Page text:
"Don't catch a falling knife." Thus commandeth the old saw, to mix a cutlery metaphor.

But if people weren't tempted to catch cutlery in the first place, there'd be no need for this little bit of investing wisdom, would there? The idea of buying a former highflier at a discount price certainly has its attractions. The trick, of course, is to increase the odds that when you make your grab, you're catching haft, not blade. That's where we come in.

In The Motley Fool's continuing effort to keep your investing dollars safe, today we once again assume our position beneath Mr. Market's silverware drawer. As the knives plummet, we'll measure who's fallen the farthest. Then we'll head over to Motley Fool CAPS and ask which of these stocks Foolish investors think are ready to rebound to new highs -- if any.

With that said, let's meet today's list of contenders, drawn from the latest "52-Week Lows" list at Nasdaq.com:


52-Week High

Currently Fetching

CAPS Rating

Johnson & Johnson (NYSE:JNJ)




Panera Bread (NASDAQ:PNRA)




Select Comfort (NASDAQ:SCSS)








Motorola  (NYSE:MOT)




Boston  Scientific  (NYSE:BSX)




Hershey (NYSE:HSY)




Companies are selected from the "52-Week Low" list published on Nasdaq.com on the Saturday following close of trading last week. Information for 52-week highs and current prices provided by Yahoo! Finance. CAPS ratings from Motley Fool CAPS.

If there's one good thing about a broad-based market sell-off, it's that you find a lot of terrific companies getting the baby 'n' bathwater treatment, tossed out on their rosy little bums as if they were bums of another sort. You know -- just know -- that some of these babies are gonna bounce right back once the suds subside.

How long will it take? No one knows. But as we're already well into the latest market downturn, it can't hurt to start sifting through the wreckage. Maybe we'll find something worth buying today -- maybe just a few ideas we can revisit if the stocks get cheaper still. Either way, today's choice is made easy by the presence of only two above-average-rated stocks on the list. Even better, this company bears the stamp of approval of The Motley Fool's dividend-investing newsletter service, Motley Fool Income Investor.

So without further ado, ladies, and gentle-Fools, let's review ...

The bull case for Johnson & Johnson
With more than 4,600 ratings to its name, Johnson & Johnson is the fourth-most-rated stock in all of CAPS-land. A full 95% of All-Star investors polled think the company will outperform the S&P 500 going forward, and more than 900 Fools have chimed in with substantive "pitches" on why they think that is. Here are a few culled from the ranks of our very best investors, the CAPS All-Stars:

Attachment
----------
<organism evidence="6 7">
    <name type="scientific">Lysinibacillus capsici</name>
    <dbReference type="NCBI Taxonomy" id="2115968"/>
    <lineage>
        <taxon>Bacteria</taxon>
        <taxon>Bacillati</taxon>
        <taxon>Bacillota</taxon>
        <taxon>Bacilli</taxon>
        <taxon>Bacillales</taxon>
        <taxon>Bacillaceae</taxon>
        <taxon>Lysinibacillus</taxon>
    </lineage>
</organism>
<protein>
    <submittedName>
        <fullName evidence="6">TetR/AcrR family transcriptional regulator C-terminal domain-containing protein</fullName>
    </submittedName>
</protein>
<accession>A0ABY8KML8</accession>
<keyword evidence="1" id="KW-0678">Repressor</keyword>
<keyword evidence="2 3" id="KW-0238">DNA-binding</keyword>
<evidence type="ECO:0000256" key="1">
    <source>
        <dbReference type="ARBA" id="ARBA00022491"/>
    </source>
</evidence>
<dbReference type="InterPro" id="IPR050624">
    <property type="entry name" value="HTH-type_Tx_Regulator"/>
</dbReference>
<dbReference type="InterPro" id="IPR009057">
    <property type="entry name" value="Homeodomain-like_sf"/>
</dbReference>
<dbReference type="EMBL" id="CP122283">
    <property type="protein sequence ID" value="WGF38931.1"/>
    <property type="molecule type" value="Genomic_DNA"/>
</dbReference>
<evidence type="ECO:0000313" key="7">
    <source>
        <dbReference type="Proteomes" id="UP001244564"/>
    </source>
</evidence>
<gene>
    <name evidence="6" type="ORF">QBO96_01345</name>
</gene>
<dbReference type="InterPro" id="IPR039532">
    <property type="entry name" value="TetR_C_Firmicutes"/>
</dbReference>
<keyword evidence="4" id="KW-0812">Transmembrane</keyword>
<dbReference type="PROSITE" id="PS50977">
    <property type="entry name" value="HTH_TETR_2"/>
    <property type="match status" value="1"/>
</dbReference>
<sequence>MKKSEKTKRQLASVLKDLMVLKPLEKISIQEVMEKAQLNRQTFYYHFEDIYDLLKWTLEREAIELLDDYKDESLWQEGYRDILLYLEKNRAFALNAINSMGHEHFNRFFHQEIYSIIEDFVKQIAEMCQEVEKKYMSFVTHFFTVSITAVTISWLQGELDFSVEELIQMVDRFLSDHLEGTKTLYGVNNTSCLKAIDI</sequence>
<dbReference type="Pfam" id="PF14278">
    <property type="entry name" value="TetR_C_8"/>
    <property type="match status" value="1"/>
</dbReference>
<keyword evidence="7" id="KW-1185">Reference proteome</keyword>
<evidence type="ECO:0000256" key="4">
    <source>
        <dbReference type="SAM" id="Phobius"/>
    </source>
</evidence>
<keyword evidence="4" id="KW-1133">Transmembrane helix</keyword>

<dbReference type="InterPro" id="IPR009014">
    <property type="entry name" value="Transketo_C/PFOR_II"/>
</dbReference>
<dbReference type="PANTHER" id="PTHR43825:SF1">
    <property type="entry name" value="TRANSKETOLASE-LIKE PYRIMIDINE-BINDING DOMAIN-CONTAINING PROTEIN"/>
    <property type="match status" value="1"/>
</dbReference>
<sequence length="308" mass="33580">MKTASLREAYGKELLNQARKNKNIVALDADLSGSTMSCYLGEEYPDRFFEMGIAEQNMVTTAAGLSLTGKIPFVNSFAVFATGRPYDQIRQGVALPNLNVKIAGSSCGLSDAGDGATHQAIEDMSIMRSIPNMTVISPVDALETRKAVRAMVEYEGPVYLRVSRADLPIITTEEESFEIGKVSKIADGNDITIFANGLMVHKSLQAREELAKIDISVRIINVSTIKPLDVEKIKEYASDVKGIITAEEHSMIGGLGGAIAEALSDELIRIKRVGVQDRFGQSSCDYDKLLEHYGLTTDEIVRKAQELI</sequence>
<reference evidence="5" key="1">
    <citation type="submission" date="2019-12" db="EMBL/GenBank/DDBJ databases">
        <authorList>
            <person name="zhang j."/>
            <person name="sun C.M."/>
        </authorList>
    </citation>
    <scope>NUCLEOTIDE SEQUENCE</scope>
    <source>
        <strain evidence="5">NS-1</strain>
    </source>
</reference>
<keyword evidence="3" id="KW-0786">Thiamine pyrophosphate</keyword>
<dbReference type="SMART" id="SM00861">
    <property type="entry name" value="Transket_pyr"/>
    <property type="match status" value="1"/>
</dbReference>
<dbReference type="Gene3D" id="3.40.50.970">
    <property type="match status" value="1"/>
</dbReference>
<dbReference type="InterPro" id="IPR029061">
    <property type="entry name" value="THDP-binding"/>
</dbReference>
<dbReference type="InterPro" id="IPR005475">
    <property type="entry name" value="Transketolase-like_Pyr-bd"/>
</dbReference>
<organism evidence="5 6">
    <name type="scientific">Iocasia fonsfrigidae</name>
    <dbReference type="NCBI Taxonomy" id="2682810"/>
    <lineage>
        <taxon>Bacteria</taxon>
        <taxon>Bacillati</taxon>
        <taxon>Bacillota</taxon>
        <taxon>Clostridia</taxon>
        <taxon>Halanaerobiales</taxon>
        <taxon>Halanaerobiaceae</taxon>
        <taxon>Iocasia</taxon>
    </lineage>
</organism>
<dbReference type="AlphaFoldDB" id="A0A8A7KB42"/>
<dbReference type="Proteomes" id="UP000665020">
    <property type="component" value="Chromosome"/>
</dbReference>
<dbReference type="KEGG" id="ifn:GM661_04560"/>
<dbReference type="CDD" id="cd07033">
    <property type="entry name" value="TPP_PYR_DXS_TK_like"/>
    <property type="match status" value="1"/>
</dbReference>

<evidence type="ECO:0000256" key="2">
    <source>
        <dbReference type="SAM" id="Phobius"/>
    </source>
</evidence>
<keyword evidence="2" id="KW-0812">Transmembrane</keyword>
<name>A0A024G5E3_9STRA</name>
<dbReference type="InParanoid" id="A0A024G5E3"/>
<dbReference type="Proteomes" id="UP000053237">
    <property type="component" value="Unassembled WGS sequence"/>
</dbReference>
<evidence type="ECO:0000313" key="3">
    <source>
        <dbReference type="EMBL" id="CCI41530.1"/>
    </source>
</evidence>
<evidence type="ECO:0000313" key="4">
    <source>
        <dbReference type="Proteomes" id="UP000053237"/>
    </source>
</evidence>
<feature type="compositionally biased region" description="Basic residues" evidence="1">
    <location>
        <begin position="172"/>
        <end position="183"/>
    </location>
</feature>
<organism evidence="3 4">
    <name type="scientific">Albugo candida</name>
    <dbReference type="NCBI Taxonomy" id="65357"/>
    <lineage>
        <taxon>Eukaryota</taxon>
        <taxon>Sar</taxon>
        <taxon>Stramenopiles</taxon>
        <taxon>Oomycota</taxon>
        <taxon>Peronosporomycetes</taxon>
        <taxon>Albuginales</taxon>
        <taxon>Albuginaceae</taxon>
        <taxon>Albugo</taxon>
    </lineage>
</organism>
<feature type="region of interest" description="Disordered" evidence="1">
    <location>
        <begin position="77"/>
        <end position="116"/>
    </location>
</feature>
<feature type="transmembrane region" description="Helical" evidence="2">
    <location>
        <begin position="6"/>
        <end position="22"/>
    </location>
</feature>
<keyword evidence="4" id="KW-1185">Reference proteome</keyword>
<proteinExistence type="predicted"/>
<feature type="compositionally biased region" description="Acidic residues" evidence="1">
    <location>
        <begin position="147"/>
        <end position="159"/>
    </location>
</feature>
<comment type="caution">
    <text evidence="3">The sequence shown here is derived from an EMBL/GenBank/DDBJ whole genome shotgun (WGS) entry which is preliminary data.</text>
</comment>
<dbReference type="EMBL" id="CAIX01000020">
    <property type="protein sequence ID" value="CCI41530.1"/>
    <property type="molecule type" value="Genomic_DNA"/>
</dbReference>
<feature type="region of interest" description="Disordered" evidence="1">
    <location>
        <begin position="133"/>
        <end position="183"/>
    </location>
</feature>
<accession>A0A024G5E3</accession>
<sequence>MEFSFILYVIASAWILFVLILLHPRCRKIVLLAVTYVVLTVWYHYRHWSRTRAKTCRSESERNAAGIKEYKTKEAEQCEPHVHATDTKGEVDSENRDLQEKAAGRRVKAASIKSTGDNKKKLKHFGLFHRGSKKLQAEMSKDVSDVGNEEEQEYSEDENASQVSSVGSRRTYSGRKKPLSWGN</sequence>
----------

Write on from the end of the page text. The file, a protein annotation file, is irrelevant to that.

• hlacheen leads off: "JNJ has been a strong and consistent performer for years, and I believe it has overcome the issues that took its share price down to the mid 50's earlier this year [2006]. With its recent purchase of Pfizer's consumer health care business, I have a lot of faith in Johnson & Johnson's potential, and I see the company easily beating the market over the long term."
  • In a 10-month-old pitch that could easily have been written yesterday -- and, in fact, given recent events, perhaps it should have been written yesterday -- dymaxian opines: "People buy health care stuff no matter what the economy is doing -- especially baby stuff. When your kid is teething and keeping you up all night, you don't look at what the DOW is doing."
  • In conclusion, the Fool's own man for all seasons, TMFOrangeblood, ends with some advice for all seasons: "Buy world-class consumer goods companies, reinvest the dividends, and then wait 30 years. Sounds boring, but that's a simplified version of Jeremy Siegel's advice for long-term wealth. JNJ is among the best of the best, and will anchor my portfolio for decades."

Stock market sage that he is, Jeremy Siegel isn't quite a household name. So perhaps you'd like some feedback from someone who is both a sage and a household name? Then consider that Warren Buffett himself has been growing his stake in Johnson & Johnson. The Fool's own TMFMurph recently crunched the numbers and concluded that the Oracle of Omaha was buying shares in the $58.59-per-share range. With Johnson & Johnson now down to just pennies above that price, you might consider doing the same.

Time to chime in
Convinced yet? Or still worried that J&J has further to fall? Whichever way you lean on the issue, make sure to stop by Motley Fool CAPS and tell us what you think.

Fool contributor Rich Smith does not own shares of any company named above. You can find him on CAPS, publicly pontificating under the handle TMFDitty, where he's ranked No. 759 out of more than 60,000 raters. Select Comfort is a Motley Fool Hidden Gems recommendation. CNET Networks is a Rule Breakers selection. The Fool has a disclosure policy.